Boeing 787 –  1st anniversary of FAA approval

By Tim Raetzloff | Sep 06, 2012

The Boeing 787 received FAA approval on Aug. 26, 2011. How has the program done in its first year of operation?

One remarkable item is that three of the major Boeing executives at the time of FAA approval are no longer in place.

The Boeing CFO is gone to early retirement. Ditto the head of Boeing Commercial Airlines.

The 787 program head was moved to another project within Boeing, out of the media glare. Only the CEO remains in place.

In 12 months Boeing has delivered 17 787s, a remarkably small number.

Before certification, Boeing anticipated delivering up to 25 787s before the end of 2011, and three a month or more in 2012.

That would have worked out to nearly 50 787s delivered in the first year. The actual number was about 1/3 of anticipation.

Nor has there been a big surge in sales as the 787 went into service. There have been notable sales (Air France) and notable cancellations (Quantas) and the net number of total sales is very close to where it was a year ago.

Of the original 4 models of the 787 that were to have been in service by 2012-2013, only the 787-8 exists.

The 787-3 has been cancelled, The 787-9 was to have begun deliveries in 2009. The first 787-9 doesn’t yet exist and anticipated entry into service has officially slipped to 2014.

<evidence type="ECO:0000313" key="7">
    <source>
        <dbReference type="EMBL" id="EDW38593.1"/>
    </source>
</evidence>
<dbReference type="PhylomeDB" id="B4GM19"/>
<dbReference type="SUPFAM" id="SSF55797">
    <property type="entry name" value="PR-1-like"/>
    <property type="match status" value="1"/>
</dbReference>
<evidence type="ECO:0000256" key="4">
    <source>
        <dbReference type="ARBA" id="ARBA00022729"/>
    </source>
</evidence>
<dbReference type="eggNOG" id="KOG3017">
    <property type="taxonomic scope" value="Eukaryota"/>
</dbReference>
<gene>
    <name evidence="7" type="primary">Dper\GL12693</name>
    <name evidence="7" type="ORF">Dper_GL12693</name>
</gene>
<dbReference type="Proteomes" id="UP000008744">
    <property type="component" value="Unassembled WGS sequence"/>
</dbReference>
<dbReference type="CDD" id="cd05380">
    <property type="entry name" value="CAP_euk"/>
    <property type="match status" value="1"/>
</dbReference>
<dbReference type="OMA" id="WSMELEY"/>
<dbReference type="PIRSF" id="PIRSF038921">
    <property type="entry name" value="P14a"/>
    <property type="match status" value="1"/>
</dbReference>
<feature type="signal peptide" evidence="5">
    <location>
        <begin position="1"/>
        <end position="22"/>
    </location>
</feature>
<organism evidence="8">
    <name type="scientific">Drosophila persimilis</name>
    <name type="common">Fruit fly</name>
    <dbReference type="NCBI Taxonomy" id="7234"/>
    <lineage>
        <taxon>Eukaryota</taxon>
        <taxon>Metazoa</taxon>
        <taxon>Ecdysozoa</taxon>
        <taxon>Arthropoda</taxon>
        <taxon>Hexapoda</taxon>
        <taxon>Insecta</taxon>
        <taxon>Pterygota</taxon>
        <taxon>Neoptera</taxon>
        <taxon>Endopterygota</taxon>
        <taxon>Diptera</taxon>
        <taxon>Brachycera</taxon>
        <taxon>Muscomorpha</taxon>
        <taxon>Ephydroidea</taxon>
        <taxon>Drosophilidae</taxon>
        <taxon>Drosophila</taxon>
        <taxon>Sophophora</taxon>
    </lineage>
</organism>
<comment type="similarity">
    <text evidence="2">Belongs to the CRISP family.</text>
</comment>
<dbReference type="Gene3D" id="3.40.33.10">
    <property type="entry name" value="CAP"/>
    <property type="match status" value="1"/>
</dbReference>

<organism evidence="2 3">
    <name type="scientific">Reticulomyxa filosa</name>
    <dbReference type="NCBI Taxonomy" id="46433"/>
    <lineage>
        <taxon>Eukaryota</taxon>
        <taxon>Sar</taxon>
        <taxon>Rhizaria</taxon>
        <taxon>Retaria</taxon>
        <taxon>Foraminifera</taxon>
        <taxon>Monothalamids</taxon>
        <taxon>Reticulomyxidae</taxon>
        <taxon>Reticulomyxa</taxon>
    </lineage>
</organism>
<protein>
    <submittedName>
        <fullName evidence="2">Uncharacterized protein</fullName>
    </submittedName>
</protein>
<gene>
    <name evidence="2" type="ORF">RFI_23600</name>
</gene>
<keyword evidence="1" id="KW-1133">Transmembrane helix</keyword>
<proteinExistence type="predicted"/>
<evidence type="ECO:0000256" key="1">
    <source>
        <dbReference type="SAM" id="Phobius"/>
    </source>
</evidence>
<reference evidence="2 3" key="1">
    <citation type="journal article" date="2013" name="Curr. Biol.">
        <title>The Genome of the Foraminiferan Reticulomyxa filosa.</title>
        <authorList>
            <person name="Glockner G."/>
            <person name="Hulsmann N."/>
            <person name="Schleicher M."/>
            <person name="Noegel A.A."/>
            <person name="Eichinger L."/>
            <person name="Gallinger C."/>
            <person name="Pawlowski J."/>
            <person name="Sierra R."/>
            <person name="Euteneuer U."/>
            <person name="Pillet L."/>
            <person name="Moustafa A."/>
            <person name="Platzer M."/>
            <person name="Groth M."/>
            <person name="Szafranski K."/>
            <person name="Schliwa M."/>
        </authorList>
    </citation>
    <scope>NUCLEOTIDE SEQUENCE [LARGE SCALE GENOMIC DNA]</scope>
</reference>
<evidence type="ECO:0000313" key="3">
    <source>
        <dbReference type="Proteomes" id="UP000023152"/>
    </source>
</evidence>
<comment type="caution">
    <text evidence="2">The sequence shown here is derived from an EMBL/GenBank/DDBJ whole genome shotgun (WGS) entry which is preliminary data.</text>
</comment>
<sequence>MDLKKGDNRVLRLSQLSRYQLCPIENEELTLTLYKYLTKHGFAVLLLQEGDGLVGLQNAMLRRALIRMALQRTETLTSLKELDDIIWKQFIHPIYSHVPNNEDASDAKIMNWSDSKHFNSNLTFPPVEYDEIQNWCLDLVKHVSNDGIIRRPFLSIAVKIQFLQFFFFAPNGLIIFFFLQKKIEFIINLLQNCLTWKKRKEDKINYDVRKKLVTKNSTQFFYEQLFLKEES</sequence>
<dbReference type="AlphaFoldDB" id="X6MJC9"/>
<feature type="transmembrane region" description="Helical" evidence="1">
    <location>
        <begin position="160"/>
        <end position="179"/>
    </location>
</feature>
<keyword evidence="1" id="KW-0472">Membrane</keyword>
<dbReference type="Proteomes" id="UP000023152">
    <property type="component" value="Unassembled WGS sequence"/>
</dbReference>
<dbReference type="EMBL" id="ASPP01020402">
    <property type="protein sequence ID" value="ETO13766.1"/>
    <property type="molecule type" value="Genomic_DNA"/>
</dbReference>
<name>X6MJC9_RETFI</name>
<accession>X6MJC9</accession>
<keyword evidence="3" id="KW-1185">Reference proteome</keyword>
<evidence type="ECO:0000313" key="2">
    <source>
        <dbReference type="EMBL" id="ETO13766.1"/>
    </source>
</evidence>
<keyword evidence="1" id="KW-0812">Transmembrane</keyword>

I don’t think it is likely that the 787-9 will be in service in 2014. The first model of the –9 won’t begin construction for nearly a year, and then that model must be approved by FAA.

2014 is still just barely possible, but 2015 looks more likely. The 787-10 has been as good as cancelled.

Boeing now says that entry into service for the –10 will be around 2020, 8 years from now.

In early June, Boeing just rolled out the first “clean” 787. That was the first plane that would be complete from the factory. Except apparently it wasn’t. It is still being worked on at Paine Field.

For comparison, when a 737 or 747, or 767, or 777 rolls out of the factory, it will be delivered to an airline in a month or so, maybe less.

The number of unfinished 787s has increased in this year. There are more incomplete 787s, taking up more room, at Paine Field than there were a year ago.

The good news in all this is that Boeing has found it necessary to hire thousands of employees that it didn’t expect to need.

The 787 has proven to be good for the economy of Snohomish County at a time when we need it.

If the 787 program ever runs as it was supposed to run, many of those employees won’t be needed and will be out of work. Perverse as it sounds I suppose that all of Snohomish County should hope that the 787 program stays messed up.

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